Artist Richard Welling loved to drawing buildings, especially very large buildings. He was therefore drawn to cities, and his two favorite cities were Hartford, Connecticut and New York City. His drawings chronicling the construction of the World Trade Center are today at the New-York Historical Society, but some of his other New York drawings came to the Connecticut Historical Society with the contents of his studio in 2012. Like Welling, I’m a Connecticut native, but for almost ten years I worked in New York, commuting daily on Metro-North like many other Connecticutians. Welling’s view of the Manhattan skyline looking north over Forty-Second Street is one that I can relate to. The New York Public Library where I used work appears in the foreground. Welling could make Hartford look every bit as glamorous as New York City, and understanding his fascination with New York helps to explain his enthusiasm for the sweeping changes that were transforming Hartford during the late twentieth century.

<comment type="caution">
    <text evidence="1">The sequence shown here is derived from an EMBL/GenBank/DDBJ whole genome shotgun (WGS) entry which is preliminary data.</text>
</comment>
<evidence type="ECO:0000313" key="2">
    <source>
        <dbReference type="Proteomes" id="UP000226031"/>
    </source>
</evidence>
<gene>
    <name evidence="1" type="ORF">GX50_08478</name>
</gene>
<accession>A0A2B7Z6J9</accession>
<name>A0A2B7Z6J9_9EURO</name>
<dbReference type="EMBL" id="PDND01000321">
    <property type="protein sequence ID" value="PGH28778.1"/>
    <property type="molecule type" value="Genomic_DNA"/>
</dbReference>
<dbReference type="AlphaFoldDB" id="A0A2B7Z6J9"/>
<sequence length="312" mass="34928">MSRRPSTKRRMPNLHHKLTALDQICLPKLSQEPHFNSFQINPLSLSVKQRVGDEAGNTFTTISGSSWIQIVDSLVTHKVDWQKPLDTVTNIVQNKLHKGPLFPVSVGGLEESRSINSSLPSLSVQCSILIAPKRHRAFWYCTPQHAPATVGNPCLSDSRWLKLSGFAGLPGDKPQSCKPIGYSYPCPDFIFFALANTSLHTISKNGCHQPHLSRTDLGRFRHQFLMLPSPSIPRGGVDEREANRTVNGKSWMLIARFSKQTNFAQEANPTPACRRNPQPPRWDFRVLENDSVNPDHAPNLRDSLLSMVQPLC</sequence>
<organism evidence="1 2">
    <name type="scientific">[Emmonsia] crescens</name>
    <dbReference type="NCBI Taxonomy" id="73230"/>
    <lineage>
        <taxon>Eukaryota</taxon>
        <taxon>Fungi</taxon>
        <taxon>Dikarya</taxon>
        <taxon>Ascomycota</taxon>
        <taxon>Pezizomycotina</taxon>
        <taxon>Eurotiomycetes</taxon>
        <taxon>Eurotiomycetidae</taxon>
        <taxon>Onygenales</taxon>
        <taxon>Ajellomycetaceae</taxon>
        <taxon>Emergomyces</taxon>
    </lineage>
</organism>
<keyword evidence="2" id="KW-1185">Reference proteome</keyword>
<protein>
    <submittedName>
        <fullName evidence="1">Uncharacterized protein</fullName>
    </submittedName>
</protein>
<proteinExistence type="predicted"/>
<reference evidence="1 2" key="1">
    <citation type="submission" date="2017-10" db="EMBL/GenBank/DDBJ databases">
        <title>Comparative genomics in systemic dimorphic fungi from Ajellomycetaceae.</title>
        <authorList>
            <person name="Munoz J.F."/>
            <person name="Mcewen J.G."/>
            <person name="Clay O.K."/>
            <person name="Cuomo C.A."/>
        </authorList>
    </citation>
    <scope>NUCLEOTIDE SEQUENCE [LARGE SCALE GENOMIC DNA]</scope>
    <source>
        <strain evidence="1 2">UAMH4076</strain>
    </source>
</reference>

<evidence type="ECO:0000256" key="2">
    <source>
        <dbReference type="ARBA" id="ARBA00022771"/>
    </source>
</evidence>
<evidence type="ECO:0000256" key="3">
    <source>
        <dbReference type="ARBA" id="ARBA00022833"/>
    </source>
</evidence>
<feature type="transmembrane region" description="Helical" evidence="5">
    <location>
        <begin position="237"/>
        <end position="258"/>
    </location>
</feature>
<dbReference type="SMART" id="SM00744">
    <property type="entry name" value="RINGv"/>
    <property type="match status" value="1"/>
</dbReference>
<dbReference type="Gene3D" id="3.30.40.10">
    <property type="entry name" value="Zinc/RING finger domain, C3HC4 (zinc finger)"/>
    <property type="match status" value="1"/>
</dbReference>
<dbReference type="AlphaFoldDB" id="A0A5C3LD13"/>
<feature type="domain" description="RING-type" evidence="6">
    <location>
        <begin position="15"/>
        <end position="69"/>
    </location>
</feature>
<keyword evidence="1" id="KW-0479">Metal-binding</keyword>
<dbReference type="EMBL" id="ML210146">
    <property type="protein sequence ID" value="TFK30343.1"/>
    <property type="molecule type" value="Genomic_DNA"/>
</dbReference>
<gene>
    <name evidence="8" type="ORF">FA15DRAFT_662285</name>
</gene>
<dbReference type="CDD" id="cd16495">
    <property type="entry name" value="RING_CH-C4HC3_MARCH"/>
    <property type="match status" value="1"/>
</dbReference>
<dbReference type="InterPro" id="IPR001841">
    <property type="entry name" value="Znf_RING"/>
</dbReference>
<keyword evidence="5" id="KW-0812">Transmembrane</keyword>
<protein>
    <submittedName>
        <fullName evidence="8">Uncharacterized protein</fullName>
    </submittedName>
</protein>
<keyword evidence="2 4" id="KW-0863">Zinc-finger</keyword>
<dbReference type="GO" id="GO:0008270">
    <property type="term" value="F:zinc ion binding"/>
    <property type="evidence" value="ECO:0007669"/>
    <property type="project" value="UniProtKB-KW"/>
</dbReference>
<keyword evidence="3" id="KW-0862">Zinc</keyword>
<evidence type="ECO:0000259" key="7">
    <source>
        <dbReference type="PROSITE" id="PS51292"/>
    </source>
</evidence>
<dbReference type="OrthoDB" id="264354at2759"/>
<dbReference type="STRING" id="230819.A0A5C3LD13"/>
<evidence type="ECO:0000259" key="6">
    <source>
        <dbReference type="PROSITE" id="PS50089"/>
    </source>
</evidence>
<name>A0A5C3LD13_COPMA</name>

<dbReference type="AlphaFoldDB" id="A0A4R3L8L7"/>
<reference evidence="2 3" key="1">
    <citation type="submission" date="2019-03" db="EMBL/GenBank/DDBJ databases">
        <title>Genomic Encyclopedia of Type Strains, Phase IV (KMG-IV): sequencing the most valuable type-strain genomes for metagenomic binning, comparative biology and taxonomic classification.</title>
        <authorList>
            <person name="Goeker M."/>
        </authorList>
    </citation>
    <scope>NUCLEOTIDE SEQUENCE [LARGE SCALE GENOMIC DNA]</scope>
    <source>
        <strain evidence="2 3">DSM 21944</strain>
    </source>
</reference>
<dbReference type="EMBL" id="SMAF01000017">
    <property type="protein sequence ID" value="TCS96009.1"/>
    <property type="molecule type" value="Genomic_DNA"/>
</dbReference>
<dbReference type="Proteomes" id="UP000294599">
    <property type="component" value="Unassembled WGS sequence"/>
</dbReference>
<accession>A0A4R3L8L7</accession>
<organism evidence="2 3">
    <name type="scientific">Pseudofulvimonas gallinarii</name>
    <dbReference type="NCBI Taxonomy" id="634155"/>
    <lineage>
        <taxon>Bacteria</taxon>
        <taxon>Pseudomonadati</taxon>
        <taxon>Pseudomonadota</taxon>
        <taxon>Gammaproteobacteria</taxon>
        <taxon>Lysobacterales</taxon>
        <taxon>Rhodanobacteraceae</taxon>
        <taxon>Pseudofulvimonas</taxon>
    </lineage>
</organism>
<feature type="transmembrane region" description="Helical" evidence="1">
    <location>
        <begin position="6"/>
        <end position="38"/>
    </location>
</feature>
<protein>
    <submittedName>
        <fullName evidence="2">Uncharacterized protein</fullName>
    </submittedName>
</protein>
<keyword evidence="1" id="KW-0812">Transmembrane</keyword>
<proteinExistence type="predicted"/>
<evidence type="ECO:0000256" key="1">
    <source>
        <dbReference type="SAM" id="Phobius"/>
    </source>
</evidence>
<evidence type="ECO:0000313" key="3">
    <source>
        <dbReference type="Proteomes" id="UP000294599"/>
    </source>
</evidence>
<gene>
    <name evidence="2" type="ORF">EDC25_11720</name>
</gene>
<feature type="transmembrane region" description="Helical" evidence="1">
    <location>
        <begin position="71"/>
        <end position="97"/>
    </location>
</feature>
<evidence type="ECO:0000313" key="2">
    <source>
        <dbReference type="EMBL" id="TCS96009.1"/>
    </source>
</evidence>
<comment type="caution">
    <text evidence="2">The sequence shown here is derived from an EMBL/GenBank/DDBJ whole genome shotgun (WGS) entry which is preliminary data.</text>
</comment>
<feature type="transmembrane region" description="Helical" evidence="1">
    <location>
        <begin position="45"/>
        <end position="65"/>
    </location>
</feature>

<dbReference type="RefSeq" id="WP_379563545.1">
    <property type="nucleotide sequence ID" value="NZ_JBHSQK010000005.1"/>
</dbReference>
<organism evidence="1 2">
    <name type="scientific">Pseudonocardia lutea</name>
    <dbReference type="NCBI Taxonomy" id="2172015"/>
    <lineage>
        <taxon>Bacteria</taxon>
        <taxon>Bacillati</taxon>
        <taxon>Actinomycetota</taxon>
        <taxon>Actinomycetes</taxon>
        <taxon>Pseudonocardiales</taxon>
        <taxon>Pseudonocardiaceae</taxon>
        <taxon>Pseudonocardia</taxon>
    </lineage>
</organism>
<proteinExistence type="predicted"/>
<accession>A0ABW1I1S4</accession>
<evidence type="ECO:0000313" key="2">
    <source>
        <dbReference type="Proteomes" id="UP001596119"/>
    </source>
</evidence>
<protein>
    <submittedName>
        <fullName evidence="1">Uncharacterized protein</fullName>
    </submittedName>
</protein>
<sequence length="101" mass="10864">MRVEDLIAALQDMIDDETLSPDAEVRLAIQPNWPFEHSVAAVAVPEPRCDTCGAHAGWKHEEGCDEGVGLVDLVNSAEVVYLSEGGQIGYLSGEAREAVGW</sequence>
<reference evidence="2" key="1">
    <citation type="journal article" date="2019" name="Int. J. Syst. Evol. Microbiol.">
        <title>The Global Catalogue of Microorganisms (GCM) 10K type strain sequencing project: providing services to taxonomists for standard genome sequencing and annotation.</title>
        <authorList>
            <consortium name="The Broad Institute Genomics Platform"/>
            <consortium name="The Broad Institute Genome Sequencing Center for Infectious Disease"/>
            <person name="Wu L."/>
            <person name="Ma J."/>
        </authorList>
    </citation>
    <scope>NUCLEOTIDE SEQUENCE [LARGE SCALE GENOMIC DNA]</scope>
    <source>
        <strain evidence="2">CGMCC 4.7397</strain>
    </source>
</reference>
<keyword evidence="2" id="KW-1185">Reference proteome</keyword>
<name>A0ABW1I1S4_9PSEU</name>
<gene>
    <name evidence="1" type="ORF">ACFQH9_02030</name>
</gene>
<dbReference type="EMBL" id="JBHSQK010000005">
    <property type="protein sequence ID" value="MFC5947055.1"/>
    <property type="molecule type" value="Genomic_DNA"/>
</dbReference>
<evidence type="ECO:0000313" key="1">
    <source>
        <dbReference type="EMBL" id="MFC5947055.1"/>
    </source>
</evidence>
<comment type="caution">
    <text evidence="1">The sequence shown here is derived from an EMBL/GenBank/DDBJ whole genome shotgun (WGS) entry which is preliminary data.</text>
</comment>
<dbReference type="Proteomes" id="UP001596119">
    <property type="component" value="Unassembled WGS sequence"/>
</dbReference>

Last time I wrote a blog post, I wrote it about Richard Welling’s linoleum blocks. I mistakenly wrote that we don’t have prints made from the blocks. I would like to formally apologize for that. We actually do have linocuts of most of the Welling linoleum blocks. I just got through cataloging them, and they are really beautiful. Continue reading
Linoleum blocks, either mounted onto particle board or left unmounted, are perfect for printmaking. The linoleum is soft enough that it can be carved into with a knife or special chisel-like tools. The areas that are carved out will not appear in the print; ink gets applied to the raised, uncut portions of the block, then transferred to a sheet of paper or fabric. Continue reading